An editorial in the May 23 edition of the Los Angeles Times discussed the controversy over extending the 710 Freeway from Alhambra to one of three freeways to the north, probably to the Foothill (210) Freeway in Pasadena.
The editorial stated that the Los Angeles County Metropolitan Transportation Authority would meet to consider whether to approve a study of project alternatives. It indicated that a surface extension was essentially off the table due to insurmountable opposition from various quarters. It explained that, if the extension is to be done, a tunnel is the only viable option.
The News-Press has carried a number of stories about the opposition to an extension of the 710 Freeway by Mayor Ara Najarian ("Najarian fights 710 idea," May 27) and other Glendale City Council members. In their public comments they have based their opposition on the concerns of residents in the Crescenta Valley that the extension would cause an increase in truck traffic on the 210 Freeway.
I agree with the Los Angeles Times' characterization of the increased-traffic argument as being "a bit bizarre." The Times noted that completion of the freeway connection could not help but have an overall effect of reducing congestion and pollution in the Los Angeles Basin.
I don't understand the compelling interest that requires the city of Glendale to be involved in this dispute at this time. The tunnel may be impractical or too costly, but the sum of its effects on Glendale would seem likely to be positive rather than negative.
It would provide improved freeway access for Glendale residents having San Gabriel Valley destinations or having southerly destinations served by the 710 Freeway. While it would undoubtedly increase truck traffic on the 210 Freeway in north Glendale, a compensating reduction in truck traffic should occur on the more congested I-5 Freeway in south Glendale.
I can't imagine that anyone in a position of responsibility with regard to transportation issues would be against the project based on the potential increased usage of one of the least congested freeways in the L.A. Basin — the 210 Freeway in Crescenta Valley.
Najarian's passionate opposition must have more to do with concerns about cost and safety than congestion. Opposition grounded on these concerns is premature.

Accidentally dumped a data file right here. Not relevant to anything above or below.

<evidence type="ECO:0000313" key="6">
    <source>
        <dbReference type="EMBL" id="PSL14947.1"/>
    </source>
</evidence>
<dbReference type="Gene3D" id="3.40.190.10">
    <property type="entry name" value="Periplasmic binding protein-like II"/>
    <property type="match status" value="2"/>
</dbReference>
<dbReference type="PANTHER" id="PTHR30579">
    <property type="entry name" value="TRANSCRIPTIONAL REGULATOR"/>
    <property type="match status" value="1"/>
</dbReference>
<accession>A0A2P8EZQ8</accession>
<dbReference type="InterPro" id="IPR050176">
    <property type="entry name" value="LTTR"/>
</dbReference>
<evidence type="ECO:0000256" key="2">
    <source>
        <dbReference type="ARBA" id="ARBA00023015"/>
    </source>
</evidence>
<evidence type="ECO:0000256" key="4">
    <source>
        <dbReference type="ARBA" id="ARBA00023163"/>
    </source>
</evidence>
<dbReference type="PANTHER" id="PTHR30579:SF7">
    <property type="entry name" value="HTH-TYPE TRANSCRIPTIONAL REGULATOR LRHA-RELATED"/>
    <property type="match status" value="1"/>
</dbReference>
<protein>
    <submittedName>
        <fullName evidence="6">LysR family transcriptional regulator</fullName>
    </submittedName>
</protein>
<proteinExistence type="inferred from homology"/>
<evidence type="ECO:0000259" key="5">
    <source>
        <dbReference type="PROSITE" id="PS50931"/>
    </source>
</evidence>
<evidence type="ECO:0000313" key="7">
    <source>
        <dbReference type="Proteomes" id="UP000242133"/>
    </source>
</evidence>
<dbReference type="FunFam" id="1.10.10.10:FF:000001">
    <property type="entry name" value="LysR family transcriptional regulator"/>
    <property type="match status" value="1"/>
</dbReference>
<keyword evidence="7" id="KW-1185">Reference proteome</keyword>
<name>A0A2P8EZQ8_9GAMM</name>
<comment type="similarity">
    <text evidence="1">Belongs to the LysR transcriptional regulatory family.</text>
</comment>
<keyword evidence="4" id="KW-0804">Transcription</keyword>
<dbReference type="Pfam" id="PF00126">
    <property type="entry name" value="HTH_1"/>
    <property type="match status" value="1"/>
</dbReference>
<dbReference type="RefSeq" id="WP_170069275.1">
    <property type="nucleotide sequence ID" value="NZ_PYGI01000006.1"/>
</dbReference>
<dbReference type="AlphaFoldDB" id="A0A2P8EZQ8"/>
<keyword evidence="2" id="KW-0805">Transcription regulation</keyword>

Sufficient information to make a judgment based on cost and safety is not yet available. As Glendale City Councilman Dave Weaver has contended in the past, the city should wait for the engineers and other technical experts to report on these issues before forming a hardened position on the 710-extension proposal.
Cooperation is best strategy for schools Today, we face dismal financial times — the worst fiscal crisis schools have faced since the Great Depression. Despite the great challenges facing us today, improving student achievement and maintaining a safe learning environment remain my main priorities for each of our 26,659 students from kindergarten through grade 12.
The consistent increases to health-care costs and rate hikes for utilities continue to strain our district.
For example, in 2005-06 our total utility cost was $4.2 million, and in 2009-10, we are at $5.35 million. That is an additional $1.15 million ongoing expense to our district.
We have already swept millions from other parts of the budget away from the classroom; unfortunately, we have come to a major crossroad in being able to avoid layoffs and distance the financial impact on some of our programs.
We continue to work harder and do more with less; we just can't sustain this indefinitely. We have to identify our most essential services and set priorities to protect them for student achievement.
Throughout the past five years, our Board of Education has cut more than 115 jobs in our district office. We will continue to consolidate more administrative jobs for next year to save another $1 million per year ongoing.
To date, we have currently removed 27 teachers from the original list of 105 teachers who received pink slips, and will continue to rescind notices as possibilities arise and as we wait for a ratified contract (to help save jobs).
We, as responsible trustees of our children's education, well-being and future, should not be intimidated by aggressive labor union tactics. The out-of-area union organizer that the teachers' union has brought in to organize marches on my residence ("Protest gets personal, May 27), and literally bring this labor dispute to my doorstep in front of my children, does not know our community.
My main responsibility is to be a protecting husband to my wife and as a parent to keep my children safe from harm's way and concern for their well-being should never be borne of my role as an elected public official.
There are still opportunities for our district to maintain student achievement, reduce class size and provide sustainability. We all have to adjust to the fact that our state and our country aren't as financially healthy as they have been. We must continue to look for creative approaches and put the collective needs of all of our students first, even if it means painful decisions.
The only way we can be successful is for the collective leadership of the school board, teachers and support staff all to work together.
Editor's note: Kirkorian is president of the Glendale Unified School District Board of Education.